Independent Office for Police Conduct

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Independent Office for Police Conduct
AbbreviationIOPC
PredecessorIndependent Police Complaints Commission
Formation8 January 2018 (2018-01-08)
Legal statusNon-departmental public body
PurposeComplaints about the English and Welsh police forces
Region served
England and Wales
Director General
Michael Lockwood
Parent organization
Home Office
Websitewww.policeconduct.gov.uk

The Independent Office for Police Conduct (IOPC) is a non-departmental public body in England and Wales which, since 8 January 2018, is responsible for overseeing the system for handling complaints made against police forces in England and Wales.[1] Most allegations of police misconduct are investigated by police forces own professional standards departments (with oversight by the IOPC). However the IOPC does conduct independent investigations of serious allegations of misconduct or criminal offences by police officers and other law enforcement officers. The IOPC will normally conduct an independent investigation should a person die following police contact.

Structure[edit]

The functions of the Independent Office for Police Conduct were previously undertaken by the Independent Police Complaints Commission (IPCC), which was established in 2004 and abolished upon the creation of the IOPC.

The Independent Office for Police Conduct originated from the Policing and Crime Act 2017 and unlike its IPCC predecessor, does not have a commission structure and is headed by a Director General, supported by Deputies, Regional Directors and a Director for Wales. The first Director General of the Independent Office for Police Conduct is Michael Lockwood who was the Chief Executive of Harrow London Borough Council.[1]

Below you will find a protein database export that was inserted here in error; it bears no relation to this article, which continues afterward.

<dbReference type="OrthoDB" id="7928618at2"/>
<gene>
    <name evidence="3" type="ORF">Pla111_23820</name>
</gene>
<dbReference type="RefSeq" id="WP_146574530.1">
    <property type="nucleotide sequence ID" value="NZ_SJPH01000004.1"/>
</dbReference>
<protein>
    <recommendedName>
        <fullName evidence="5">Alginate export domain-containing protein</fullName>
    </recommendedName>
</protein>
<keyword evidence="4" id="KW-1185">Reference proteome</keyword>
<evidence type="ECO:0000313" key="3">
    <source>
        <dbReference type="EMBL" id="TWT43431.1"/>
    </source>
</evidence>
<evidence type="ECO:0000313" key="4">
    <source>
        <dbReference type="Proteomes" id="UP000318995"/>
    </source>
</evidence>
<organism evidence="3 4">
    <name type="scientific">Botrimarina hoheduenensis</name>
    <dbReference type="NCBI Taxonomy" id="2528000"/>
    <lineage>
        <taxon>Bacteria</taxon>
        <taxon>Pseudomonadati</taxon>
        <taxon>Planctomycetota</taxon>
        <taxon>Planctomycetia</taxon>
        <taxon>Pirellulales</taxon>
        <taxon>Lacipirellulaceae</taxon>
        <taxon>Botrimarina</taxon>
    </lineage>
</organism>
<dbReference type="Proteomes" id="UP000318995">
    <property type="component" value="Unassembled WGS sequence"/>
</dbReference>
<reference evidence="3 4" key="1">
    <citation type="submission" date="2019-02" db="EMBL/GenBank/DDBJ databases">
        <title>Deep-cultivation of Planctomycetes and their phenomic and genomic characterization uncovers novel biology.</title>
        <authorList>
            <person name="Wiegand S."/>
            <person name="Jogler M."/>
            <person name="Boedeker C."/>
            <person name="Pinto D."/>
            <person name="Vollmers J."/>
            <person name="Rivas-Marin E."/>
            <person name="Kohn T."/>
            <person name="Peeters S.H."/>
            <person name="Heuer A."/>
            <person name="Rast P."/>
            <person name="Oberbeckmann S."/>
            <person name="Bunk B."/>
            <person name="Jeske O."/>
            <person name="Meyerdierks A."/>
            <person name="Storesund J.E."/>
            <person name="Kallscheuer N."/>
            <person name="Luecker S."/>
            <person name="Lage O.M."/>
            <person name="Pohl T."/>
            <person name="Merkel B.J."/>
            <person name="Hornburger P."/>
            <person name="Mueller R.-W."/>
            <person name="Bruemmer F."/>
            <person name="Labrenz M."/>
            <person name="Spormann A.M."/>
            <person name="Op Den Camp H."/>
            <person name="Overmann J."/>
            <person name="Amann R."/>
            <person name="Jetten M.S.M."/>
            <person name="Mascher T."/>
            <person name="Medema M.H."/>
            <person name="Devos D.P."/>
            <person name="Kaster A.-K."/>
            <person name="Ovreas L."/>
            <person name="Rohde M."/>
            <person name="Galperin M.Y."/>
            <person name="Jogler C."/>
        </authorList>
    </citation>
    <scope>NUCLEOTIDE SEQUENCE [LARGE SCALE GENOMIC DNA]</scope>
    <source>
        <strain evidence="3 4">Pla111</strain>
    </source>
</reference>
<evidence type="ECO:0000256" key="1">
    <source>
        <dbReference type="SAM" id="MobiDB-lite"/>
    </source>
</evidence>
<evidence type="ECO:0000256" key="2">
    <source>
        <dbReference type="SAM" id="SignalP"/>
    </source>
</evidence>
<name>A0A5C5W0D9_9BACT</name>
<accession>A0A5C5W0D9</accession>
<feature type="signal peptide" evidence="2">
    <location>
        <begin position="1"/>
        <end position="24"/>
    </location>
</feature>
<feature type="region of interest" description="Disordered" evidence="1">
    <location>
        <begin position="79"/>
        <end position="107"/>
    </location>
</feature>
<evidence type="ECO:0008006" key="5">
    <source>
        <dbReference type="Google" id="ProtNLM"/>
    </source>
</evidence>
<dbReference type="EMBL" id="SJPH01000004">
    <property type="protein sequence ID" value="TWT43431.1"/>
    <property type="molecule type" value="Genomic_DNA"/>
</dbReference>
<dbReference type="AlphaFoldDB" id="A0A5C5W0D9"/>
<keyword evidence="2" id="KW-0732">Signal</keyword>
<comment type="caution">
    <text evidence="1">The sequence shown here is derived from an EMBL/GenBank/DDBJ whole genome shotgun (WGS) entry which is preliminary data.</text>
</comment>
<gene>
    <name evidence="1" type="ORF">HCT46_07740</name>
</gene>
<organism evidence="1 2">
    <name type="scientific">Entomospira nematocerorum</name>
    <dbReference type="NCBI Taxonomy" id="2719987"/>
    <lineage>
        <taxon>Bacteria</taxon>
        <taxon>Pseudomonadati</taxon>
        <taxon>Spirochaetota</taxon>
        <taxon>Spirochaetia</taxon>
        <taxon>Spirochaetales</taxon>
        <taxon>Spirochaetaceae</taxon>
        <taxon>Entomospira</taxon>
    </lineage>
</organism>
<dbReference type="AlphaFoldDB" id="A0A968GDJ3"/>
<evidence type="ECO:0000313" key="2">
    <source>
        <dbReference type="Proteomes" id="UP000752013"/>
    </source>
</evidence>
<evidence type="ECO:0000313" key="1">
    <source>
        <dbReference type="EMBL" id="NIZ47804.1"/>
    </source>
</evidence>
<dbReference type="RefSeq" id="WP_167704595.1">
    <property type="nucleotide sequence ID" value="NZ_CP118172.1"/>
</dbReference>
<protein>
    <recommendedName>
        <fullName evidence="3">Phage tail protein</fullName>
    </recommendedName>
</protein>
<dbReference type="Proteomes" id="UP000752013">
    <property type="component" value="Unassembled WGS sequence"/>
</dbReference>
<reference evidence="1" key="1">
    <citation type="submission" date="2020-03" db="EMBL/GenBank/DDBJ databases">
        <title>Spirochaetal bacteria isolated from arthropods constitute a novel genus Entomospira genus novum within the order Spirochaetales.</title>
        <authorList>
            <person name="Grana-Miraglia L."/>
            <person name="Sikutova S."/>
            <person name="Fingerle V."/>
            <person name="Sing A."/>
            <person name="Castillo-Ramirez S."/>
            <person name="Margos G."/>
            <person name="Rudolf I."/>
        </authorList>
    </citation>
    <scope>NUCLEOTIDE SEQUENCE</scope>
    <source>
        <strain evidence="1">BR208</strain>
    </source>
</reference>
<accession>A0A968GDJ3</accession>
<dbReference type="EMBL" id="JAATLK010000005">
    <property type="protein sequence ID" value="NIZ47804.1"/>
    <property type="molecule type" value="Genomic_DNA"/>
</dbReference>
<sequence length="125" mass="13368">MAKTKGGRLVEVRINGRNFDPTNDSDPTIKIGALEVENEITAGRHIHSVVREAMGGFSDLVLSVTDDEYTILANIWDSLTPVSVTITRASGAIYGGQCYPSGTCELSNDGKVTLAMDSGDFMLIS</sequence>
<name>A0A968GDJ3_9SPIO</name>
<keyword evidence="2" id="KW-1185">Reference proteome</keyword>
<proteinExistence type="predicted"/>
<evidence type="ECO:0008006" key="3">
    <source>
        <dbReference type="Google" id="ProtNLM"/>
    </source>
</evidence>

New powers[edit]

The Policing and Crime Act 2017 has furnished the Independent Office for Police Conduct with new powers which the IPCC did not have:[1]

  • a power to initiate its own investigations without relying on a force to record and refer
  • powers to determine appeals and recommend remedies
  • a shortened process for deciding whether a case should go to a disciplinary hearing

In April 2017, the IPCC took over responsibility of oversight of complaints in relation to the Gangmasters and Labour Abuse Authority and in 2018, the new Independent Office for Police Conduct will, in certain circumstances, take responsibility for oversight of complaints in relation to fire and rescue service personnel.[1]

References[edit]

  1. ^ a b c d "Becoming the IOPC | Independent Police Complaints Commission". ipcc.gov.uk. Retrieved 2017-12-16.